In old Hollywood, B grade movies identified films intended for distribution as the less-publicised bottom half of a double feature. However, this practice largely ceased by the end of the 1950s with the studios changing their departments into TV production divisions.
B movies often represented a particular genre e.g. westerns while low-budget science-fiction and horror films became more popular in the 1950s. Almost always shorter than the top-billed feature films, many had running times of 80 minutes or less. The term gave a general perception that B movies were inferior to the more lavishly budgeted A grade films; however they often provided a fertile start for many talented directors, writers, actors/actresses, cinematographers, editors etc for them to make their mark in movies.
One such example, and a particular favourite of mine, is the science-fiction classic Invasion Of The Body Snatchers directed by Don Siegel and released in 1956.
This low-budget feature which ran for only 80 minutes, was released by Allied Artists, a very minor studio in Hollywood. It proved to be quite a hit, and despite its lurid title, displayed subtle nuances quite unlike what would be expected of a science-fiction film of the 1950s.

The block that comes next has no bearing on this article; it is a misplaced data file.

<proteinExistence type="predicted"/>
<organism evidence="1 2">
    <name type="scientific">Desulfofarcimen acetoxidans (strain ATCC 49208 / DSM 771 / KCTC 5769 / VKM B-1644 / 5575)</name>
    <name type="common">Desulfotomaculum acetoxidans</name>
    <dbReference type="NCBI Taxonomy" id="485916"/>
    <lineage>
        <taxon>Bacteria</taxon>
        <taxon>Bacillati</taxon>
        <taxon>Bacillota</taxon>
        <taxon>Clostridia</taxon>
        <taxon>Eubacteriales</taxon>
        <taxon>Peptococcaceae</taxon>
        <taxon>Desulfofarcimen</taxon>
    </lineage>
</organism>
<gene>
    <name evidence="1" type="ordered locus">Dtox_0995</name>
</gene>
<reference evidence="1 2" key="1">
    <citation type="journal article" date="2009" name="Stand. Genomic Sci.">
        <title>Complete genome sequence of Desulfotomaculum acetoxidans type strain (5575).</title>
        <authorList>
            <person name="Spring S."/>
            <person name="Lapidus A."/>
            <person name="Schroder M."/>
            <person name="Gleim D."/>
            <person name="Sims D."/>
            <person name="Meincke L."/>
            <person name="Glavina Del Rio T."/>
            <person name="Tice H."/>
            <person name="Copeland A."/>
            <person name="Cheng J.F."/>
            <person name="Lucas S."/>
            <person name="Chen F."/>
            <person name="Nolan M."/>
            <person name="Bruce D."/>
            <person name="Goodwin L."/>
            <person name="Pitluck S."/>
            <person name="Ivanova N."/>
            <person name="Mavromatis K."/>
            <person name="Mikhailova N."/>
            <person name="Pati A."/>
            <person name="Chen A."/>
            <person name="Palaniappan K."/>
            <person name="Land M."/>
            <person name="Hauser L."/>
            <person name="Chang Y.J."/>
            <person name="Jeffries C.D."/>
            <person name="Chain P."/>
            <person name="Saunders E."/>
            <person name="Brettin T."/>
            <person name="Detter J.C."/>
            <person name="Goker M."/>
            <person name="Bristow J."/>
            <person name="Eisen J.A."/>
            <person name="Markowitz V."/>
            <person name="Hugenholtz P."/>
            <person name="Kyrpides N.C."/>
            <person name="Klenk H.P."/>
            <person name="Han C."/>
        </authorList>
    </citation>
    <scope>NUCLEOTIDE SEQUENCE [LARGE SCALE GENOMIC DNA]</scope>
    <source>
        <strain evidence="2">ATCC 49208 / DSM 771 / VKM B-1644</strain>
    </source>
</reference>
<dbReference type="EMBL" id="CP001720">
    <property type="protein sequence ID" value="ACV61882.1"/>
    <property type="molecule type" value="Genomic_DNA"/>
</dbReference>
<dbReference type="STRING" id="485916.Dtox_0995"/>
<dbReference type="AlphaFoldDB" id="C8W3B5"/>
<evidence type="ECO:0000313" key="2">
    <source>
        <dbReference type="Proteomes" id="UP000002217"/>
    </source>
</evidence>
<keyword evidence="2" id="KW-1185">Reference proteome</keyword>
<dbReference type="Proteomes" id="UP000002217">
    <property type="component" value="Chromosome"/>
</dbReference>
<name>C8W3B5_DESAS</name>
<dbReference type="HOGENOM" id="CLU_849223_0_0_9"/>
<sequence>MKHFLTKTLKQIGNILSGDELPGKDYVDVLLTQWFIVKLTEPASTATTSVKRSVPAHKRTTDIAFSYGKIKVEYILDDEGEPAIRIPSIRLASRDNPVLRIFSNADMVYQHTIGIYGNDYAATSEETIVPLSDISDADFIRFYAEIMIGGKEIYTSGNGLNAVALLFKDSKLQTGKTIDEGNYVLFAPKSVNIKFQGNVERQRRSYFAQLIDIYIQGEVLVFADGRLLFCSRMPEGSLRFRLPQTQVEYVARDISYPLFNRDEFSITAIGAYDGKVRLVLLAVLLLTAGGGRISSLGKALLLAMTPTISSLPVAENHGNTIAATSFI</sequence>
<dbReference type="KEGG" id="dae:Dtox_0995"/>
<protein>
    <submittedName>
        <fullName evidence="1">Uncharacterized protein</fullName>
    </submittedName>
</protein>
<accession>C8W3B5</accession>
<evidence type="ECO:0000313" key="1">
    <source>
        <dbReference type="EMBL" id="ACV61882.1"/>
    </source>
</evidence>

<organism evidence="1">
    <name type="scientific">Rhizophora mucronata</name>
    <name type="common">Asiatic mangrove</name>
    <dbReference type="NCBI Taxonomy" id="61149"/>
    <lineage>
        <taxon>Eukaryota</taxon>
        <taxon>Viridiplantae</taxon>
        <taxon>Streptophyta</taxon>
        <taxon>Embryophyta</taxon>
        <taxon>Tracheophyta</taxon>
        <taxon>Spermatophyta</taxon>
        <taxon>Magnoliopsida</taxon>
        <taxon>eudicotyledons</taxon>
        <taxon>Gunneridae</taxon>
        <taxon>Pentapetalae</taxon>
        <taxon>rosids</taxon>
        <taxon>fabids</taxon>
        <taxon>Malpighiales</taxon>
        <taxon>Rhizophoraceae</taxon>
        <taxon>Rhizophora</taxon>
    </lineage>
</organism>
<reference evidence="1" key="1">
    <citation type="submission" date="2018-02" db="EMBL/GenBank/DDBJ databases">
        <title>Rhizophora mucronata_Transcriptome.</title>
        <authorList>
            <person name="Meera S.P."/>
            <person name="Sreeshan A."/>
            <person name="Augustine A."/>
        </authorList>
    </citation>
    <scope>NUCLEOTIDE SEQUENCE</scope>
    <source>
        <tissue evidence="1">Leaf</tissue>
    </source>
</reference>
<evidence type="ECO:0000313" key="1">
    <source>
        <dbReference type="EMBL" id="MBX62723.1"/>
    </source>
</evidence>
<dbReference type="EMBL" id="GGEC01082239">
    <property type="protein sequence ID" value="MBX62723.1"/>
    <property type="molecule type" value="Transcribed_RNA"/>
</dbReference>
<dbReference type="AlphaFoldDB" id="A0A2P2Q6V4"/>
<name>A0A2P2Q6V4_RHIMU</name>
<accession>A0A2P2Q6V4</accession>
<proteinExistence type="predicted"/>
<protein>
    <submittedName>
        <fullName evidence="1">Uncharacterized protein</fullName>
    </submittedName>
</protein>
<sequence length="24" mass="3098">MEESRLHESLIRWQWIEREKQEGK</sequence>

The film’s storyline concerns an extra-terrestrial invasion that begins in California. Alien plant spores have fallen from space and have grown into large seed pods, each one capable of producing a visually identical copy of a human. As each pod reaches full development, it assimilates the physical traits, memories, and personalities of each sleeping person placed near it until only the replacement is left; these duplicates, however, are devoid of all human emotion. Little by little, a local doctor uncovers this invasion and attempts to stop it.
The film was been remade a number of times – there’s a pretty good 1978 version with Donald Sutherland, but none have quite matched the original.
The original ending did not include the flashback framing, in fact when I first saw it in the mid 1970s, the prologue and epilogue had been cut out (which was as the film-makers originally intended) but they have been restored, which is a pity, as the intent was to present a rather pessimistic ending.
The film has often been analysed as a commentary of the dangers facing the United States, whether it be McCarthyism or Communism. However, Siegel denied any such intent – he just wanted to make a damn good movie that was entertaining and exciting.
Don Siegel would go on to have a notable directorial career, with films like The Killers (1964), The Beguiled, Dirty Harry, Charley Varrick, The Shootist and Escape From Alcatraz. He formed a memorable partnership with Clint Eastwood in which they made 5 films together.
So what other B movies do Cats fondly remember ?